This, of course, is the ever-present challenge for all risk managers. If a risk is unthinkable, how do you plan for it, mitigate it, or prevent it?
For example, a global pandemic not only causes widespread death but shuts down the supply chain and bypasses all risk management efforts and programs. To make matters worse than the mortality issues, the risks of civil unrest and shortages of food, water, and energy could lead to many more deaths than the pandemic itself. The whole problem and its scope of challenges is simply unthinkable.
Solutions are available. It's a matter of diversification and control. Anyone trying to manage risk in a global supply chain knows that a singular chain is by definition full of risk. Any number of events could and would disrupt and shut down that supply chain. Solutions include the three D's:
1) De-globalization: One of the greatest problems for SCRM is the geographical extent of the supply chain itself. By shrinking that chain and moving supplies and manufacturers closer to home, many of the inherent global risks shrink along with the size of the supply chain.
2) Diversification: Why rely on a single manufacturer or supplier? This itself is an unacceptable risk. By employing two, three or four suppliers in different regions, you avoid many of the global risks and secondary exposure, including pandemic (where borders are closed, possibly for an extended period, for example).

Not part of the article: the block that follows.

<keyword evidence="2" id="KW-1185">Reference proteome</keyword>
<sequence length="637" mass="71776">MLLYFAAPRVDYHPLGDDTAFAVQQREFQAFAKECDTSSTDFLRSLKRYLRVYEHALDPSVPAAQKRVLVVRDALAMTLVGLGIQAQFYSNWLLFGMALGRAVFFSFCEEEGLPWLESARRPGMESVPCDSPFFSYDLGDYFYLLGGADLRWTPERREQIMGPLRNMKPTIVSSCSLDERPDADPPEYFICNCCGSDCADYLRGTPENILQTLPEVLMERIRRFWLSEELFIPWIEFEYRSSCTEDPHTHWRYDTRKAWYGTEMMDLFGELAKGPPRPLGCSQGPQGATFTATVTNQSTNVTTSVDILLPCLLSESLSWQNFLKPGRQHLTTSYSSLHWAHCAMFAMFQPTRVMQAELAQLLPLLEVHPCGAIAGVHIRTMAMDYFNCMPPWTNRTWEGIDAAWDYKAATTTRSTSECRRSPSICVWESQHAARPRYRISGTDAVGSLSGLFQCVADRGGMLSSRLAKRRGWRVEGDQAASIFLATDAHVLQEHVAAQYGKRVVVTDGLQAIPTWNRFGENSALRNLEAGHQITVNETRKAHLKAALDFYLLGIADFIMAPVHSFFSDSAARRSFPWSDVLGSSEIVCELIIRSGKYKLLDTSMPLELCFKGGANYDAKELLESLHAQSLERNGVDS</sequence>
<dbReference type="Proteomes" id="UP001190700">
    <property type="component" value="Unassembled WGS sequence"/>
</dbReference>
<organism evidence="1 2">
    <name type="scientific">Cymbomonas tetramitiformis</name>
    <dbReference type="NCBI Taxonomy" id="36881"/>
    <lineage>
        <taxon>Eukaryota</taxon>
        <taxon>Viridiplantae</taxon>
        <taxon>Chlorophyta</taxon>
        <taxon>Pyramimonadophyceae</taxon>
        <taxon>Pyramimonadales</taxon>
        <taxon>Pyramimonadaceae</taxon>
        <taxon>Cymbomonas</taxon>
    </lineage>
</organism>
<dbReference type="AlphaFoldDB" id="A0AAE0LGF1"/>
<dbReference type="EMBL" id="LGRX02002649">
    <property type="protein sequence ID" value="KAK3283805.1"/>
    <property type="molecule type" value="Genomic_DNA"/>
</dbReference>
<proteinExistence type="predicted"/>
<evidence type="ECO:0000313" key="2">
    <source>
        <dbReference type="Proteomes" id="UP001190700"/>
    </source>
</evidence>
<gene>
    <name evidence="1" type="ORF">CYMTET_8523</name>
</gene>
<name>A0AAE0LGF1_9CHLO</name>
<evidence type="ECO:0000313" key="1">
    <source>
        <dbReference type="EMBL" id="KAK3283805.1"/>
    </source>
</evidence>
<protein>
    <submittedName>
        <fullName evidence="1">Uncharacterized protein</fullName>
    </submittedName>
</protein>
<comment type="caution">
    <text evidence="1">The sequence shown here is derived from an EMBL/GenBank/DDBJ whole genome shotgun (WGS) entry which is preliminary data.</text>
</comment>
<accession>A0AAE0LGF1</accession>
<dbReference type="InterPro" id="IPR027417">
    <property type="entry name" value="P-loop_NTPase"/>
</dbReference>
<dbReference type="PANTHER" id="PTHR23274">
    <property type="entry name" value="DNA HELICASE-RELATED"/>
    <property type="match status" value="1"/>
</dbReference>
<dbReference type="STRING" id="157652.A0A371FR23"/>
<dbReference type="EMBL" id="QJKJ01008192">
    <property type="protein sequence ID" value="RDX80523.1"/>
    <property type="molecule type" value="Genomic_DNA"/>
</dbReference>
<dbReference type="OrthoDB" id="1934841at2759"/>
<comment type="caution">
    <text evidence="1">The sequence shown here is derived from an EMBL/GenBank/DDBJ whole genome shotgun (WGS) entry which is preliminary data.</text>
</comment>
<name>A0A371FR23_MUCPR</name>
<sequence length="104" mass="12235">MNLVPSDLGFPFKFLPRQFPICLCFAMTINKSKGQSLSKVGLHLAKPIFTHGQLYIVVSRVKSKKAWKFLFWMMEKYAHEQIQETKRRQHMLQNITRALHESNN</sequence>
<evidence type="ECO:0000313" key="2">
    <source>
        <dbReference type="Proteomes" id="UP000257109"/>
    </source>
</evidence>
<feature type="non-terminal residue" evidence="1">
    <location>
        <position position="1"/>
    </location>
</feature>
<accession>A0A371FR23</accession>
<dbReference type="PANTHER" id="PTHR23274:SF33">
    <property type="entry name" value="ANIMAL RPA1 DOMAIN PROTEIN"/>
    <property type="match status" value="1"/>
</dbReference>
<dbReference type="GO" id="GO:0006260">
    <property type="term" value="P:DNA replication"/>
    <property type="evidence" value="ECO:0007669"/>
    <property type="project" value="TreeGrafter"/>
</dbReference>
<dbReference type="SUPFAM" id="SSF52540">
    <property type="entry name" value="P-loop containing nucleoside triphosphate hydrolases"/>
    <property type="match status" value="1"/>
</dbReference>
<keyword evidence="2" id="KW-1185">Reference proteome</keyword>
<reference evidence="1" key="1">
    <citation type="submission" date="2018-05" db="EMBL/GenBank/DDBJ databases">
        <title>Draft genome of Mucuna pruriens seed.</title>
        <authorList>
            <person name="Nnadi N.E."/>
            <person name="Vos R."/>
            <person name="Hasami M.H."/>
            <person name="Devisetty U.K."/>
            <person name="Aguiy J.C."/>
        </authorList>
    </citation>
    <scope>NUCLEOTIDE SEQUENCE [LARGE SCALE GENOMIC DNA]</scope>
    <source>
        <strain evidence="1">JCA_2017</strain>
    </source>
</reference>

3) Dissemination: Open up the discussion among your own suppliers. When organizations do this, they get more intelligence that they can get elsewhere. For example, most participatns in tyhe supply chain are likely to assume that "someone else" has already planned for risk and taken the necessary steps. Secondly, you will discover m ore great ideas from participants in the supply chain. Finally, you will discover aspects of the unthinkable risk that -- once opened up for dialogue -- become thinkable, and that is how solutions are developed.
This is not to suggest that soltuions are easy or simple; they are not. But analyzing the problem with disciplies of business management and investment common sense are at least starting points to reduce the impact of what today is an unthinkable loss.
Thomsett is an author and speaker specializing in business and investing topics. His paper, "Global Supply Chain Risk Management: Vioewing the Past to Manage Today's Risks from an Historical Perspective" was presented in December, 2010 at the IntellectBase International Consortium. The paper was then selected for publication in the journal "Review of Management Innovation and Creativity" (February 2011 issue, Vol. 4, Issue 9)
Editorial additions: Relevant resources and best practices
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In : Business continuity
Tags: "business continuity" "disaster recovery" "disaster plan" "crisis management" "contingency planning" "recovery plan" pandemic
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